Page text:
Think “public” and think “triggers”. You want to sell merch that your fans can take anywhere so more people can see you. By triggers, we mean sell items that spark a specific reaction. That reaction is making people think about you when they see your merch!
Selling merch is a must for artists. Not only is it a new revenue stream, but it’s a fantastic opportunity for more exposure – and that’s something we don’t scoff at.
But where to start? There are so many merch possibilities that it can be overwhelming if you’ve never dabbled with it before. After all, it’s a business venture. But that doesn’t mean you need to whip out the pie charts and sales stats. you just need to understand what your audience wants.
Understanding Your Fanbase is Key to Selling Anything
We know that you didn’t get into music to read markets. But understanding who listens to your music, and therefore what demographics are likely to buy your merch, is ultra important to the success of your merchandise.
Rather than dive in with business lingo like “target market”, lets’ keep it music-merch specific. Double-check that you have the right merch for the right audience.
Is a middle-aged dad going to buy a tote bag? No. Is a young lady going to? More than likely.
Is a young man going to buy a patch? Possibly, but a skater is more likely to buy one than a bookworm.
And it goes deeper. You can sell lighters, gender-specific or unisex t-shirts, bracelets, hats, sweatshirts and sweet shirts with your logo on them, coffee mugs, tour t-shirts… and more.
We’re covering what you can sell tomorrow. For now, lets’ stick to how to sell it.
Be Happy With What You’re Selling
This may seem like common sense to some, but make sure that your branding and logo is completely finished. If your fans are wearing your logo and there are parts of it that you don’t like, are you going to be happy when fans associate this art with you?
Only when you’re happy with your branding should you be thinking about what you can sell. Your branding is the foundation of your public image. It’s the message you send to the world about why and how you do what you do. For more info on branding, we’ve got a branding 101 article on its way!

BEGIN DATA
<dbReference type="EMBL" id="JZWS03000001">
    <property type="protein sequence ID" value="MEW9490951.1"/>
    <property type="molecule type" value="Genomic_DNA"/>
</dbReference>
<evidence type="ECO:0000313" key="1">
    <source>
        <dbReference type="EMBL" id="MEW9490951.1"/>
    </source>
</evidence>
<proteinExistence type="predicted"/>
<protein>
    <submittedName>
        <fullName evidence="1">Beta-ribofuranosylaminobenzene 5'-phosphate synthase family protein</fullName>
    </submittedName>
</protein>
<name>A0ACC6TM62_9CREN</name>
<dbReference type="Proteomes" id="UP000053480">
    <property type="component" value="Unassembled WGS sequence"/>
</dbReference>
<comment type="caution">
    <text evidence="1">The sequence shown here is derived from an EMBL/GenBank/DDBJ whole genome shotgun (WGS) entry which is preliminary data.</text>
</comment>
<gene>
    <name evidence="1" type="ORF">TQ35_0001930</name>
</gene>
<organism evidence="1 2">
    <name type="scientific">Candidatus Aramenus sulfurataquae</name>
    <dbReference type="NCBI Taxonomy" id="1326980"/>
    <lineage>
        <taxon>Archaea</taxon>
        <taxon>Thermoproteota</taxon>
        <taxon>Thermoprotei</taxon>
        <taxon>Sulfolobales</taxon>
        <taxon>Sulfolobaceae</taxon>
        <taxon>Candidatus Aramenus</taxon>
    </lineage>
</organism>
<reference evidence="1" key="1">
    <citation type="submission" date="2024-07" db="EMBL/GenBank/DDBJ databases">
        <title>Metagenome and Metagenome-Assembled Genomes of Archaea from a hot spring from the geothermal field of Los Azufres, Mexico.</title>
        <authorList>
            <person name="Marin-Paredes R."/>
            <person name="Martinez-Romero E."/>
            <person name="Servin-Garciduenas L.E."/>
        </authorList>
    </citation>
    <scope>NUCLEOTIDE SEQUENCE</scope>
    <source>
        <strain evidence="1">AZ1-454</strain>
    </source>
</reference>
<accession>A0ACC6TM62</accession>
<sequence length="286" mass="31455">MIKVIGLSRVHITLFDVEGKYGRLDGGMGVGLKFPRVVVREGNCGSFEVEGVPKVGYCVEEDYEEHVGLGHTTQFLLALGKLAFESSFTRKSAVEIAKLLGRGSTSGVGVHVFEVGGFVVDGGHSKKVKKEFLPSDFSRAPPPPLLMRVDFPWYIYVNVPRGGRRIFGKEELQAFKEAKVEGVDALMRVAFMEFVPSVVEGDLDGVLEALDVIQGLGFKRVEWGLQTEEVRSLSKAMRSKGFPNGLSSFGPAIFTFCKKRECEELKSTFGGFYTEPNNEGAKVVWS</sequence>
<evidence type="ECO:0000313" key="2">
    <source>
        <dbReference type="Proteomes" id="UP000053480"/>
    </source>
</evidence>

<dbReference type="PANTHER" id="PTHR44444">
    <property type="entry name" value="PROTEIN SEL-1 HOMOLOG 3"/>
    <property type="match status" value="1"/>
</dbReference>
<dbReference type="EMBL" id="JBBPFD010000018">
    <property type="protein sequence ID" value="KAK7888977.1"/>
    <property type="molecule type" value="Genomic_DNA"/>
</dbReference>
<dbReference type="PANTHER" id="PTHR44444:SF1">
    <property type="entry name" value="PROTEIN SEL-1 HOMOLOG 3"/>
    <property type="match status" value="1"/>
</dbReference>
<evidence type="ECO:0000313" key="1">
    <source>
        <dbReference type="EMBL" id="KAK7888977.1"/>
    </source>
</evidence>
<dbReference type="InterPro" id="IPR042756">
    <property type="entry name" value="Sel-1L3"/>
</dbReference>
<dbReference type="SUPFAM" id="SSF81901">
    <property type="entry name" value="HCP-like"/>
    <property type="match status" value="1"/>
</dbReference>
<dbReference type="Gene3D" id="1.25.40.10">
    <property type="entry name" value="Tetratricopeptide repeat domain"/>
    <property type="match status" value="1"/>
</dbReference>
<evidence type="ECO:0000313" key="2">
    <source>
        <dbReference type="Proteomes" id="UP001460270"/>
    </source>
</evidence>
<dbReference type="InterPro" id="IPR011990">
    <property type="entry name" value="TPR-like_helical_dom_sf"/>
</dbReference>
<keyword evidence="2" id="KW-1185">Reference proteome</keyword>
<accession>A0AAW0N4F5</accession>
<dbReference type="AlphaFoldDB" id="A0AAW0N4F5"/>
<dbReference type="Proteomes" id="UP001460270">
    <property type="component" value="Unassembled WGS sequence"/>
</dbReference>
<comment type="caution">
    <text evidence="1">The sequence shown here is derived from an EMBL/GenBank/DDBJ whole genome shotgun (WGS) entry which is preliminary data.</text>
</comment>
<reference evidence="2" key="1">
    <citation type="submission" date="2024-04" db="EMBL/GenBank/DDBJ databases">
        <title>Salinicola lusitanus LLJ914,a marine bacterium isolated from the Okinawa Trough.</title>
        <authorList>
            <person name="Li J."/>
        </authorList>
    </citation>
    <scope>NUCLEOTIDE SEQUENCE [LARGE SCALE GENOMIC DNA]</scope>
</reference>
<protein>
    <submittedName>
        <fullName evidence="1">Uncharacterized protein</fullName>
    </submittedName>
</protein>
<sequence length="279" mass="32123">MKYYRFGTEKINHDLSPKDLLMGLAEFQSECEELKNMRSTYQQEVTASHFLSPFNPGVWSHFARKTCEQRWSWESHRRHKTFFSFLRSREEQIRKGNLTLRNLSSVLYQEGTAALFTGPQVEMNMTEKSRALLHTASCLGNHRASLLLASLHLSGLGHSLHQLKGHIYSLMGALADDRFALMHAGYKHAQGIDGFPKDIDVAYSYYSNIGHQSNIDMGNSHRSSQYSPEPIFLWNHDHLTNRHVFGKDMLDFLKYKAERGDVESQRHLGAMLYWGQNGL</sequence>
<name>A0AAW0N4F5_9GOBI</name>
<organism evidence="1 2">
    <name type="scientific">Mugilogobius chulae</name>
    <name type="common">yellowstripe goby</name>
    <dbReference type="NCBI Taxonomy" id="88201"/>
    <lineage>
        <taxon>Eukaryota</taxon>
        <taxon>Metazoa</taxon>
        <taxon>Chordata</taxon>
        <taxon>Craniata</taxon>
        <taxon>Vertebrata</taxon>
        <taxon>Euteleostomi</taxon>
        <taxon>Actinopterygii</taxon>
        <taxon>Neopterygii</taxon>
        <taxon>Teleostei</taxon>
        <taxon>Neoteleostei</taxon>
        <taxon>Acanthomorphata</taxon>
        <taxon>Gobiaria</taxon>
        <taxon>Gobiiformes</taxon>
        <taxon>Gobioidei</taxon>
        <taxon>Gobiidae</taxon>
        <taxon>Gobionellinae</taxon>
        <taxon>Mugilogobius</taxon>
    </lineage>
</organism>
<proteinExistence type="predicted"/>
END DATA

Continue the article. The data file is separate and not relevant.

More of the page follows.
Stop Copying Everyone Else
Following trends is a sure way to look like everyone else. Do you think your merch will sell if this is the case? Why should I buy your shirt with a generic tree on it when I could buy thirty others just like it?
Sure, use trends as inspiration to get some ideas for your own merch, but don’t straight copy. Twist what everyone else has done or do something completely different.
You need to create something that fans can’t get anywhere else.
Ditch Merch That isn’t Sellin.
The customer is always right. At least, that’s what business philosophy says.
If they don’t want what you’re selling then they won’t buy it, so you shouldn’t be attempting to sell it. It’s important for you to understand just who your fans are so you can capitalise on what they”’ buy.
You Don’t Need Loads of Merch
The point of merch is to increase your revenue, sure. But that’s not the only point.
It’s a visual message to your fans. With this in mind, make sure you have a small number of merch pieces (no more than three of four) that have a clear message that correlates across all of your merch pieces.
For example, you could have a shirt with your logo on it, a shirt with your tour date on it, as well as a patch with your logo on it, and, finally, a beanie hat with your logo on it.
Make Sure You Actually Wear Your Merch
If you don’t believe in it, who else will?
Wear your merch on stage as well as backstage. Be seen wearing it on social media. Wear it when you go out for a meal. Wear it at your friend’s house..wear it everywhere (but do leave time to wash it).
Make Sure You’re at the Table With Your Merch
Let your fans see you! What do people love more than music? The person that made the music.
Creating opportunities for your fans to connect with you is a tried and tested means of getting them to talk about you when they go home.
Your fans want to hang out with you. They want you to know that they, as individuals, love and support what you do. Why would you want to take that away from them? If you do, you’re maximising opportunities for publicity.
When it comes to selling your merch at gigs, make sure that you do research and know what venues actually have room for you to sell your merchandise. It’s very easy to get into debt too quickly with merchandise, so be confident that you will make your money back by selling it.
Before you can get to the selling merch stage you need to be releasing music that will attract fans. To do this, you needed great sounding samples.
We at Mixxed work with a growing number of sample labels and contributors to provide you with a premium sample subscription service that’s more accessible than any before.
You’ll have access to our growing catalogue of thousands of loops, one-shots and sound effects that you can browse, download and keep forever for less than $3 a month.
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